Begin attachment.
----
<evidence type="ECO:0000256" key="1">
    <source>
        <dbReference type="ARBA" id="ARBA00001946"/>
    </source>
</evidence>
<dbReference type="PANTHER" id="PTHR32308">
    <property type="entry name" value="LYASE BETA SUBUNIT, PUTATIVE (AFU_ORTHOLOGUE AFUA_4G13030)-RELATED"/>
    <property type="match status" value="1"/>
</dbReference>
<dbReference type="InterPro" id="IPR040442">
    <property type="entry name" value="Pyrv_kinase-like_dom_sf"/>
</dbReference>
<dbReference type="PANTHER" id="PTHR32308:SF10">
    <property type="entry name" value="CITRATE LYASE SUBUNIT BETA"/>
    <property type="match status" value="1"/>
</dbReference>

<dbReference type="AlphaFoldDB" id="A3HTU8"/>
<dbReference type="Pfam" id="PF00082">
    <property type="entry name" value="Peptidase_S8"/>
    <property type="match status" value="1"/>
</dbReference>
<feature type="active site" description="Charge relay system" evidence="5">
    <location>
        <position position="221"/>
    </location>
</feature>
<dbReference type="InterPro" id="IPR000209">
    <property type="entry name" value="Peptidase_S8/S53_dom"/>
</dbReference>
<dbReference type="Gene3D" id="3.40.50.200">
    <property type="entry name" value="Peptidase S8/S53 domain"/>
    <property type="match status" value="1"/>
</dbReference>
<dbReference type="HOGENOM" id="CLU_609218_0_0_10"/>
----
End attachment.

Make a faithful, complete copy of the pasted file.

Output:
<evidence type="ECO:0000256" key="1">
    <source>
        <dbReference type="ARBA" id="ARBA00001946"/>
    </source>
</evidence>
<dbReference type="PANTHER" id="PTHR32308">
    <property type="entry name" value="LYASE BETA SUBUNIT, PUTATIVE (AFU_ORTHOLOGUE AFUA_4G13030)-RELATED"/>
    <property type="match status" value="1"/>
</dbReference>
<dbReference type="InterPro" id="IPR040442">
    <property type="entry name" value="Pyrv_kinase-like_dom_sf"/>
</dbReference>
<dbReference type="PANTHER" id="PTHR32308:SF10">
    <property type="entry name" value="CITRATE LYASE SUBUNIT BETA"/>
    <property type="match status" value="1"/>
</dbReference>

<dbReference type="AlphaFoldDB" id="A3HTU8"/>
<dbReference type="Pfam" id="PF00082">
    <property type="entry name" value="Peptidase_S8"/>
    <property type="match status" value="1"/>
</dbReference>
<feature type="active site" description="Charge relay system" evidence="5">
    <location>
        <position position="221"/>
    </location>
</feature>
<dbReference type="InterPro" id="IPR000209">
    <property type="entry name" value="Peptidase_S8/S53_dom"/>
</dbReference>
<dbReference type="Gene3D" id="3.40.50.200">
    <property type="entry name" value="Peptidase S8/S53 domain"/>
    <property type="match status" value="1"/>
</dbReference>
<dbReference type="HOGENOM" id="CLU_609218_0_0_10"/>